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3 boys find rare juvenile T. Rex skeleton in North Dakota: Teen Rex

Three boys from North Dakota were on a family hike when they came across something many adventurous kids dream of finding: dinosaur bones.

The T. rex skeleton was discovered in 2022, when brothers Jessin and Liam Fisher, their father and cousin Kaiden Madsen, were hiking in the Badlands near Marmarth and looking for fossils, according to a Monday news release from the Denver Museum of Nature. & Science, which is expected to exhibit the skeleton this summer.

The boys, aged 10, 9 and 7 at the time of the discovery, told a news conference that they had been searching for fossils for years. This time, they were exploring the Hell Creek Formation, a 65.5 million-year-old rocky area known for its fossil formations, when they found large bones protruding from a rock.

Three teeth emerging from the sandstone.

Three teeth belonging to Teen Rex sticking out of the sandstone.

Dr. Tyler R. Lyson/Denver Museum of Nature and Science

Sam Fisher, Cession and Liam’s father, took photos of the bones and contacted a former high school classmate, Tyler Lyson, curator of paleontology at the Denver Museum of Nature & Science, to identify them.

In the summer of 2023, fossil finders and Lyson returned to the site to excavate the skeleton, which was on federal land managed by the Bureau of Land Management. About 30 percent of the skeleton was preserved, the museum said. The initial dig lasted 11 days, and paleontologists plan to return this summer to search for possible additional segments of the skeleton.

The museum said the discovery was significant because very few juvenile T. rex skeletons have ever been discovered.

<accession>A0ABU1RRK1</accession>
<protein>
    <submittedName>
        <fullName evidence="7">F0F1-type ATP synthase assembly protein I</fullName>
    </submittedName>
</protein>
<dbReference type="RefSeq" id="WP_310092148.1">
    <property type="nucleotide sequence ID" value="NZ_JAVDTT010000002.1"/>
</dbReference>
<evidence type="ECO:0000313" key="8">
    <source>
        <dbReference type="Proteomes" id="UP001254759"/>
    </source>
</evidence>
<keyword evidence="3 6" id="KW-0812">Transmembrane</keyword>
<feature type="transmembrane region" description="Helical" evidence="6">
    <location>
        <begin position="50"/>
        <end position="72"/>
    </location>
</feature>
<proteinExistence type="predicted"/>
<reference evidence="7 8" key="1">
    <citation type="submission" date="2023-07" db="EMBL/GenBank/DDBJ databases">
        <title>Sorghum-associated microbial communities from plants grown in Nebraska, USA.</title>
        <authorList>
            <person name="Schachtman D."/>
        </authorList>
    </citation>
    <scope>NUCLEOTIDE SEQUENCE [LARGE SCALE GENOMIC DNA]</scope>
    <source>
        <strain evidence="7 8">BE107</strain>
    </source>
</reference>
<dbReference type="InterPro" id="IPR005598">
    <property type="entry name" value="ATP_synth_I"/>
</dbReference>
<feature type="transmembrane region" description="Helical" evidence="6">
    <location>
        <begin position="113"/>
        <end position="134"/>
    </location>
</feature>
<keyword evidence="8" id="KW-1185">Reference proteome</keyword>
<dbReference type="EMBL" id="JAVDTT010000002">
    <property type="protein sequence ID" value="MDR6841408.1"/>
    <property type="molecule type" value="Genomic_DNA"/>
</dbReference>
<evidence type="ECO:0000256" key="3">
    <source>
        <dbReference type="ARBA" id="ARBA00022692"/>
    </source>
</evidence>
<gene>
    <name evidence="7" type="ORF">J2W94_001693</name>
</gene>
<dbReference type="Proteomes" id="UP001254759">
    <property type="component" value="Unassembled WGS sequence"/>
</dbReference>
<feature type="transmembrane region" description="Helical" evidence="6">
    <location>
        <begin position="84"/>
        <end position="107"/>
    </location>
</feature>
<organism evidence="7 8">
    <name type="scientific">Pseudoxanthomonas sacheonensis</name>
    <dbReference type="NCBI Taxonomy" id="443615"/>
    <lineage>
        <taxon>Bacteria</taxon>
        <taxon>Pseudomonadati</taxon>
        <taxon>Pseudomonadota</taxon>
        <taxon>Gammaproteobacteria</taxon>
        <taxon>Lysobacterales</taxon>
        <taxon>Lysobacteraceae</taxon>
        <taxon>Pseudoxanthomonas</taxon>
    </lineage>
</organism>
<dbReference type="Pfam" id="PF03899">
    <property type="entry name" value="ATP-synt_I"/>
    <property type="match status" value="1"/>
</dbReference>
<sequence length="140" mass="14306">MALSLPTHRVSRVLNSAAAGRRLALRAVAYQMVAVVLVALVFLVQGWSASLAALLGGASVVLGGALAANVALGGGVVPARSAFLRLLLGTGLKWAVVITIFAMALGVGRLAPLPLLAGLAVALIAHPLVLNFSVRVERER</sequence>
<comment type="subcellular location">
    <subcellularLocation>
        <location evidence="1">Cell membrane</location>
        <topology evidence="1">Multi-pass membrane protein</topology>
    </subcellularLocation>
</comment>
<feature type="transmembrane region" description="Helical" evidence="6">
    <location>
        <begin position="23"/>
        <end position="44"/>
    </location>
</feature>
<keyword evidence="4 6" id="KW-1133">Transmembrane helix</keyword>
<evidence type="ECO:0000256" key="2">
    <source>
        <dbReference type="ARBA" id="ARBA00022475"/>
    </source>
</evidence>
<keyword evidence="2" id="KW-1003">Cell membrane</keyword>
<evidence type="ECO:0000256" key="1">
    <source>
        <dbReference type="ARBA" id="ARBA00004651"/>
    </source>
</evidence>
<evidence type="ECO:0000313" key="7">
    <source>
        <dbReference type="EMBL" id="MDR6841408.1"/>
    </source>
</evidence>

Illustration of bones found (highlighted in blue) during the Teen Rex dig.  Museum scientists hope the skeleton will be further preserved.

Illustration of bones found (highlighted in blue) during the Teen Rex dig. Museum scientists hope the skeleton will be further preserved.

Scott Harman/Denver Museum of Nature and Science

“By going out and embracing their passions and the thrill of discovery, these boys made an incredible dinosaur discovery that advances science and deepens our understanding of the natural world,” Lyson said in a statement.

Teen Rex, as scientists call the fossil, would have stood 10 feet tall and 25 feet long and weighed about 3,500 pounds, according to the museum. In comparison, an adult T. rex could be 40 feet long and weigh up to 8,000 pounds.

The museum said the discovery of the Teen Rex gives scientists the opportunity to study the growth and development of the species as well as how the animals matured.

The fossil and a documentary chronicling the story are scheduled to be on temporary display at the Denver Museum of Nature & Science starting June 21.


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